Impact Aid disappoints schools' chief

Oak Harbor School District is one of only about 30 school districts nationwide that qualifies for extra money from the federal government.

But the amount of money for schools recommended in next fiscal year’s defense budget might prove to be disappointing, said the Oak Harbor superintendent.

Public school districts impacted by a large population of military children and the loss of property taxes due to federally-owned land within the particular district qualify for additional money from the federal government.

Called Impact Aid, the extra money is provided by the Department of Education. However, in highly impacted areas such as Oak Harbor, supplemental Impact Aid is provided by the Department of Defense.

Congressman Rick Larsen’s office released information this week, saying that the House Armed Services Committee’s 2003 defense budget recommendations includes $30 million for Impact Aid. This figure is significantly lower than school districts had hoped for, said Rick Schulte, superintendent of Oak Harbor schools.

Schulte, along with representatives of other school districts throughout the country that belong to the Military Impacted Schools Association, met with government officials in Washington, D.C. two weeks ago to discuss Impact Aid.

“We had set our goal at $50 million,” Schulte said of the M.I.S.A. group.

The $30 million figure is the same dollar amount as the supplemental Impact Aid amount for this year. Of that $30 million, Oak Harbor School District expects to receive about $400,000, Schulte said. And, the district has yet to receive that money for this year, as applying for and being granted the money involves a lengthy paperwork process.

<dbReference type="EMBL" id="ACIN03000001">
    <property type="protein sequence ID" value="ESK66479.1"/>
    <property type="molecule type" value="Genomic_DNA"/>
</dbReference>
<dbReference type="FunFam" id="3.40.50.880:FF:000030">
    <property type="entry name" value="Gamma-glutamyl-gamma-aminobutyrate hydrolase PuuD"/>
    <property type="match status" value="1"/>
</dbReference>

The proposed defense budget still needs to get Senate approval and then it will go to the appropriations committees. This leaves room for the supplemental Impact Aid dollar amount to change, Schulte said.

“It’s not done...the budget is preliminary,” Schulte said, adding that he hopes the $30 million figure will increase before the amount is finalized.

While Schulte said he is disappointed in the proposed $30 million line item, he is also grateful that an amount for supplemental Impact Aid was included at all.

“It’s a positive thing that they took the step to renew it,” Schulte said. Supplemental Impact Aid must be renewed every year.

As the district works on its budget for the next school year, Schulte said he is already plugging in the $400,000 figure for supplemental impact aid.

While Schulte said he is hoping for a higher amount of supplemental impact aid, he appreciates Larsen’s efforts.

“I don’t mean I’m disappointed in Congressman Larsen,” Schulte said. “He’s been a very strong supporter.”

Larsen serves on the House Armed Services Committee and the Military Readiness subcommittee and is a member of the House Impact Aid Coalition. Larsen had asked the committee for $50 million for supplemental impact aid, said a Larsen spokeswoman.

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